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Highly Touted Artists’ Takeover


The East Coast Chamber Orchestra (ECCO, appearing on their latest CD as ECƆO), was new to me. Last night at Rockport Music’s Shalin Liu Center was my first discovery. Their program of Holst, Purcell, Stravinsky, Mozart and Bartók was the lure. Artistic Director David Deveau introduced ECCO as a new group echoing another chamber string orchestra, A Far Cry. A “cross pollination,” he said, in fact, some of the musicians play in both A Far Cry and ECCO.

This five-composer program, you would think, would have had Shalin Liu Performance Center hopping in variegated echoes, however, that was not completely the case. ECCO’s stoutness coupled with youthful high spirits took hold and really never let go. The orchestra’s personality was what was projected throughout the evening.

This pretty much sums it up. ECCO “is the vision of a group of musicians—colleagues and friends from festivals and conservatories nationwide—to create a democratically-run, self-conducted chamber orchestra that thrives on the pure joy and camaraderie of classical music-making.”

ECCO’s seven violins, three violas, four cellos, and two basses opened with a bestseller interpretation of Gustav Holst’s St. Paul’s Suite, successfully setting off the bold “Jig” and famous “Dargason-Greensleeves” Finale (first used in his Second Suite in F for Military Band). The interior two movements, Ostinato and Intermezzo, did not miss either. Their Holst, chockfull of bow-bending exuberance, flooded one of New England’s best spots for chamber music with a thriving resonance purely of strings. And that was from start to finish! It had us sitting up; mouths wide open, smiling, with a look of astonishment written all over our faces.

Selected Fantasias for Strings of Henry Purcell composed some 230 years earlier (1680) headed in chromatic directions opposite the Dorian modalities and major key diatonicism of the Englishman’s 1912 suite. Where we were going in the Purcell was far less clear for today’s ear than it had been in the Holst. One obvious example: caught by surprise, the audience appeared stumped at the final cadence. Surprises always welcome particularly in times of so much music making of a digitalized type where perfection is ideal, ECCO’s tentativeness could be sensed both aurally and visually. The string players, seeming to expect audience response that was not forthcoming, moved in a signaling kind of way that the music had ended.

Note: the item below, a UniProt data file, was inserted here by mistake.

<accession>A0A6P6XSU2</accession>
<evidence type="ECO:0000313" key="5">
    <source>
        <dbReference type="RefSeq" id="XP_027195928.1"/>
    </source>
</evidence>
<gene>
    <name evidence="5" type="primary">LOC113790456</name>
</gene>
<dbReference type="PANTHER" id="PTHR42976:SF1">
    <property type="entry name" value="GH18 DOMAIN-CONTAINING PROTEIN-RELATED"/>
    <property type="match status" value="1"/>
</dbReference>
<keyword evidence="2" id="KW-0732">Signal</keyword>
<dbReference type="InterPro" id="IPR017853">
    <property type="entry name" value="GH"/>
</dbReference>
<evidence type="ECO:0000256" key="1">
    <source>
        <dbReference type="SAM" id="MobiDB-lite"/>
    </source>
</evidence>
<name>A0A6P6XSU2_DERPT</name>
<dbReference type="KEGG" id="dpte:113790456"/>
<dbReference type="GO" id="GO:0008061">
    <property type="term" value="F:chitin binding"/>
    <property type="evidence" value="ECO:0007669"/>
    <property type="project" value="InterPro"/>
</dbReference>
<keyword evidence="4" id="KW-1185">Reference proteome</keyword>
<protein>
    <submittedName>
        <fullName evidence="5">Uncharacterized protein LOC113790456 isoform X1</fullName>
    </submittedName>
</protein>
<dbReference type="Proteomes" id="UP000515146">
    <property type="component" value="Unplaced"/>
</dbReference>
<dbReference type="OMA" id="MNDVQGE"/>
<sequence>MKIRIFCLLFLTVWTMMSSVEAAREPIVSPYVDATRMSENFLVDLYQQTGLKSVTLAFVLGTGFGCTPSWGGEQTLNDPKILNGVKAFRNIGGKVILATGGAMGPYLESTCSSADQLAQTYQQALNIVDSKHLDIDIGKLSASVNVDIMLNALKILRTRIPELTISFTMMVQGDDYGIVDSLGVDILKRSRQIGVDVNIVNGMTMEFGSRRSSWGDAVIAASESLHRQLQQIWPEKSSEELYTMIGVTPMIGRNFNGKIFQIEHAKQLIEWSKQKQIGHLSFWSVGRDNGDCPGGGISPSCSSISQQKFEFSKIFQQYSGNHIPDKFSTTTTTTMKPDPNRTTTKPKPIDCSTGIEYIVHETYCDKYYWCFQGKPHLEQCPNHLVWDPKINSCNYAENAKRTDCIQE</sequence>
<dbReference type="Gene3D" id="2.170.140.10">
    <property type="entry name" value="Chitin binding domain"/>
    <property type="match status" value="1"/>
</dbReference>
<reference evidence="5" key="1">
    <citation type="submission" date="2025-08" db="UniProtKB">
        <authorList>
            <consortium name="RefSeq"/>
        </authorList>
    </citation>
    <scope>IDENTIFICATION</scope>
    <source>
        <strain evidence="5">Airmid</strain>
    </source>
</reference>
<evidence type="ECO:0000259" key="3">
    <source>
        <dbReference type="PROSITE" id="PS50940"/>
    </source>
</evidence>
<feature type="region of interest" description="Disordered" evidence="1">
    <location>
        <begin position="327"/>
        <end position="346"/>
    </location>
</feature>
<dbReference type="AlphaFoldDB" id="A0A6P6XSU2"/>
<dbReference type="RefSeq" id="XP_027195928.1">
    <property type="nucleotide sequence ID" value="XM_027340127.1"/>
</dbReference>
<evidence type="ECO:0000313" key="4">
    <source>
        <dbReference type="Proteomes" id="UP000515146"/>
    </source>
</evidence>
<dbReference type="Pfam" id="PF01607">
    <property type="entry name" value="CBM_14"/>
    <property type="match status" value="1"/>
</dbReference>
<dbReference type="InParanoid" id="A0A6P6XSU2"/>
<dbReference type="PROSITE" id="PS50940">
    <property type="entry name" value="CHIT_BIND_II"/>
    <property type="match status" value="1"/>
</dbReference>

The Concerto in D of Stravinsky did not change noticeably enough in timbre and personality. The Vivace’s rhythms needed spikiness, the Arioso’s two punctuated perfect cadences in unrelated keys needed profiling, and the Rondo’s classical impersonation, Stravinsky written all over it, needed to shine.

As in the Purcell, the Mozart Divertimento for Strings in F Major, K. 138, suffered somewhat from heaviness in the cellos and basses some have suggested, that the room favors the lower strings. Relieved from competing with their lower siblings, the violins and violas then could also have let up more to contribute breathing room to this light classical piece. Camouflaged were Mozart’s changing faces, ECCO’s, though, were not. Likewise with both the Purcell and Mozart, the performers’ expressions showed little of that pure joy that otherwise shown during the concert.

ECCO’s tempo of the first movement of Bartók’s Divertimento for String Orchestra, Allegro non troppo, was too fast to allow for breathing and other naturalness. But ECCO wonderfully caught on to the Andante, its iridescent, dazzling string writing, darkness, spookiness. The long terrifying crescendo past mid-movement found a united, but not entirely egalitarian orchestra. Not all parts are equal here and ECCO understood that. Though again on the high velocity track, the Allegro assai demanded attention, mostly all in the right ways. Absorbing Eastern European folk tunefulness and choreography the 16-member orchestra clearly planned to have this movement, the final one of their Rockport outing, bring the audience to their feet. That did not happen, instead, appreciative, even enthusiastic applause rang out.

These highly polished and promising young performers might consider pursuing more the personalities of the composers. Wouldn’t that be interesting.

David Patterson, Professor of Music and former chairman of the Performing Arts Department at UMass Boston, was recipient of a Fulbright Scholar Award and the Chancellor’s Distinction in Teaching Award. He studied with Nadia Boulanger and Olivier Messiaen in Paris and holds a PhD from Harvard University.

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